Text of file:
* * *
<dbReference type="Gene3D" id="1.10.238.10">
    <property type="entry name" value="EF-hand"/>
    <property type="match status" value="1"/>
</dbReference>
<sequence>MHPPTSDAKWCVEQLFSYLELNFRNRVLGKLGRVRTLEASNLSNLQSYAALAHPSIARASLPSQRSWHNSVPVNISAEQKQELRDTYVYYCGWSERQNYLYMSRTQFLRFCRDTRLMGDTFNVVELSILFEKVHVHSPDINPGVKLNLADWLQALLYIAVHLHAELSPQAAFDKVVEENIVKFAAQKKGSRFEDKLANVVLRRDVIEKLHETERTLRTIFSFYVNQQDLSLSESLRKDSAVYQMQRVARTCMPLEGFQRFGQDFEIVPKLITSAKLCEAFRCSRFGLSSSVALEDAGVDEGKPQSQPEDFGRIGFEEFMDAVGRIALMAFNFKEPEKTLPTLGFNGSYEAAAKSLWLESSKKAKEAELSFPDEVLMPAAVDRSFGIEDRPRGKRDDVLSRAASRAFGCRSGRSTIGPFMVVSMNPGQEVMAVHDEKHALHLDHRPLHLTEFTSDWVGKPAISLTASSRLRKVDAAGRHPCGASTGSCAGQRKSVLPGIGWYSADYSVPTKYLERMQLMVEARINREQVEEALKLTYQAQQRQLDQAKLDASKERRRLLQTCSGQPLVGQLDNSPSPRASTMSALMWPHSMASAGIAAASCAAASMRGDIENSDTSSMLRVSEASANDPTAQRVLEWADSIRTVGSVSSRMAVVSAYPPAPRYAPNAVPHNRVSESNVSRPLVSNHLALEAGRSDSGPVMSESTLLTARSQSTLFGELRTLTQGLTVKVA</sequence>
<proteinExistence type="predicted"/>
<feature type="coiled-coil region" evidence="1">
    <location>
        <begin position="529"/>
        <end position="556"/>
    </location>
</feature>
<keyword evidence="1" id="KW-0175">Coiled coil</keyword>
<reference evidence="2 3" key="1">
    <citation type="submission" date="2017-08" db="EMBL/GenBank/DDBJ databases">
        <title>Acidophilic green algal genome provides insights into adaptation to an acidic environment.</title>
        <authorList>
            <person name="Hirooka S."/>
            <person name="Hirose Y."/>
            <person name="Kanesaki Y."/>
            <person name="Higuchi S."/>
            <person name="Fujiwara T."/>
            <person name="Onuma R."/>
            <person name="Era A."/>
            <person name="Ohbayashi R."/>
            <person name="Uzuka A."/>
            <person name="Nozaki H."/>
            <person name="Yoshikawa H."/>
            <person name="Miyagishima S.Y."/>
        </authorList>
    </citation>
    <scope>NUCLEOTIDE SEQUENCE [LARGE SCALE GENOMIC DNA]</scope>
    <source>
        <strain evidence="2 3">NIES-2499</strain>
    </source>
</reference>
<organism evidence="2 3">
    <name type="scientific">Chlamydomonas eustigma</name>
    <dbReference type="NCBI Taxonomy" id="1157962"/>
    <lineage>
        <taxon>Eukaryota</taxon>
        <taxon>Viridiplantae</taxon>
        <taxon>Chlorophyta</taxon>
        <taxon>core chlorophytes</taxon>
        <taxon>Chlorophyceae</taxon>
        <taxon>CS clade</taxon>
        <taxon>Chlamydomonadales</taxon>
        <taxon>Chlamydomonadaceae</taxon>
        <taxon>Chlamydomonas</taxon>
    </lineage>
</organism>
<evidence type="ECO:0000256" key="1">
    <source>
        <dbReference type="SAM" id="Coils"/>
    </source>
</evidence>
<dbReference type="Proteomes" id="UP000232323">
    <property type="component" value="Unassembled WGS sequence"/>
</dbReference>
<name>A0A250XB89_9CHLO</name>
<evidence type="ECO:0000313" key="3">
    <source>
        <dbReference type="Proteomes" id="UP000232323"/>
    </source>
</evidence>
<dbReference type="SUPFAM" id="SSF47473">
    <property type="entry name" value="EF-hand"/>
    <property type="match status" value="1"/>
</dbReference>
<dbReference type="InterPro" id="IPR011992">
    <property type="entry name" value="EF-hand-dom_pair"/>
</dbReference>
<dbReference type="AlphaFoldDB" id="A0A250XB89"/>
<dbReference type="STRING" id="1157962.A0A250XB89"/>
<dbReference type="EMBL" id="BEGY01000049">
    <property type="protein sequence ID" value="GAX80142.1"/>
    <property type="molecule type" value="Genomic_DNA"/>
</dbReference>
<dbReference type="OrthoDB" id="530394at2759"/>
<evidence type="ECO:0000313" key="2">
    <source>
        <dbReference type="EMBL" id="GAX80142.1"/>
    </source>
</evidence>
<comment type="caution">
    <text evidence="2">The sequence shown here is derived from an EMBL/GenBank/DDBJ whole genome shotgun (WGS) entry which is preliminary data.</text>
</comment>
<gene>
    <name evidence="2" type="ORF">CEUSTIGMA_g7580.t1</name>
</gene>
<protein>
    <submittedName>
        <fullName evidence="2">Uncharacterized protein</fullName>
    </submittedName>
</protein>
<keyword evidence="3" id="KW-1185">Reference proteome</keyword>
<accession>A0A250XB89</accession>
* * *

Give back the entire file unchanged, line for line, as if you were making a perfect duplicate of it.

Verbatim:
<dbReference type="Gene3D" id="1.10.238.10">
    <property type="entry name" value="EF-hand"/>
    <property type="match status" value="1"/>
</dbReference>
<sequence>MHPPTSDAKWCVEQLFSYLELNFRNRVLGKLGRVRTLEASNLSNLQSYAALAHPSIARASLPSQRSWHNSVPVNISAEQKQELRDTYVYYCGWSERQNYLYMSRTQFLRFCRDTRLMGDTFNVVELSILFEKVHVHSPDINPGVKLNLADWLQALLYIAVHLHAELSPQAAFDKVVEENIVKFAAQKKGSRFEDKLANVVLRRDVIEKLHETERTLRTIFSFYVNQQDLSLSESLRKDSAVYQMQRVARTCMPLEGFQRFGQDFEIVPKLITSAKLCEAFRCSRFGLSSSVALEDAGVDEGKPQSQPEDFGRIGFEEFMDAVGRIALMAFNFKEPEKTLPTLGFNGSYEAAAKSLWLESSKKAKEAELSFPDEVLMPAAVDRSFGIEDRPRGKRDDVLSRAASRAFGCRSGRSTIGPFMVVSMNPGQEVMAVHDEKHALHLDHRPLHLTEFTSDWVGKPAISLTASSRLRKVDAAGRHPCGASTGSCAGQRKSVLPGIGWYSADYSVPTKYLERMQLMVEARINREQVEEALKLTYQAQQRQLDQAKLDASKERRRLLQTCSGQPLVGQLDNSPSPRASTMSALMWPHSMASAGIAAASCAAASMRGDIENSDTSSMLRVSEASANDPTAQRVLEWADSIRTVGSVSSRMAVVSAYPPAPRYAPNAVPHNRVSESNVSRPLVSNHLALEAGRSDSGPVMSESTLLTARSQSTLFGELRTLTQGLTVKVA</sequence>
<proteinExistence type="predicted"/>
<feature type="coiled-coil region" evidence="1">
    <location>
        <begin position="529"/>
        <end position="556"/>
    </location>
</feature>
<keyword evidence="1" id="KW-0175">Coiled coil</keyword>
<reference evidence="2 3" key="1">
    <citation type="submission" date="2017-08" db="EMBL/GenBank/DDBJ databases">
        <title>Acidophilic green algal genome provides insights into adaptation to an acidic environment.</title>
        <authorList>
            <person name="Hirooka S."/>
            <person name="Hirose Y."/>
            <person name="Kanesaki Y."/>
            <person name="Higuchi S."/>
            <person name="Fujiwara T."/>
            <person name="Onuma R."/>
            <person name="Era A."/>
            <person name="Ohbayashi R."/>
            <person name="Uzuka A."/>
            <person name="Nozaki H."/>
            <person name="Yoshikawa H."/>
            <person name="Miyagishima S.Y."/>
        </authorList>
    </citation>
    <scope>NUCLEOTIDE SEQUENCE [LARGE SCALE GENOMIC DNA]</scope>
    <source>
        <strain evidence="2 3">NIES-2499</strain>
    </source>
</reference>
<organism evidence="2 3">
    <name type="scientific">Chlamydomonas eustigma</name>
    <dbReference type="NCBI Taxonomy" id="1157962"/>
    <lineage>
        <taxon>Eukaryota</taxon>
        <taxon>Viridiplantae</taxon>
        <taxon>Chlorophyta</taxon>
        <taxon>core chlorophytes</taxon>
        <taxon>Chlorophyceae</taxon>
        <taxon>CS clade</taxon>
        <taxon>Chlamydomonadales</taxon>
        <taxon>Chlamydomonadaceae</taxon>
        <taxon>Chlamydomonas</taxon>
    </lineage>
</organism>
<evidence type="ECO:0000256" key="1">
    <source>
        <dbReference type="SAM" id="Coils"/>
    </source>
</evidence>
<dbReference type="Proteomes" id="UP000232323">
    <property type="component" value="Unassembled WGS sequence"/>
</dbReference>
<name>A0A250XB89_9CHLO</name>
<evidence type="ECO:0000313" key="3">
    <source>
        <dbReference type="Proteomes" id="UP000232323"/>
    </source>
</evidence>
<dbReference type="SUPFAM" id="SSF47473">
    <property type="entry name" value="EF-hand"/>
    <property type="match status" value="1"/>
</dbReference>
<dbReference type="InterPro" id="IPR011992">
    <property type="entry name" value="EF-hand-dom_pair"/>
</dbReference>
<dbReference type="AlphaFoldDB" id="A0A250XB89"/>
<dbReference type="STRING" id="1157962.A0A250XB89"/>
<dbReference type="EMBL" id="BEGY01000049">
    <property type="protein sequence ID" value="GAX80142.1"/>
    <property type="molecule type" value="Genomic_DNA"/>
</dbReference>
<dbReference type="OrthoDB" id="530394at2759"/>
<evidence type="ECO:0000313" key="2">
    <source>
        <dbReference type="EMBL" id="GAX80142.1"/>
    </source>
</evidence>
<comment type="caution">
    <text evidence="2">The sequence shown here is derived from an EMBL/GenBank/DDBJ whole genome shotgun (WGS) entry which is preliminary data.</text>
</comment>
<gene>
    <name evidence="2" type="ORF">CEUSTIGMA_g7580.t1</name>
</gene>
<protein>
    <submittedName>
        <fullName evidence="2">Uncharacterized protein</fullName>
    </submittedName>
</protein>
<keyword evidence="3" id="KW-1185">Reference proteome</keyword>
<accession>A0A250XB89</accession>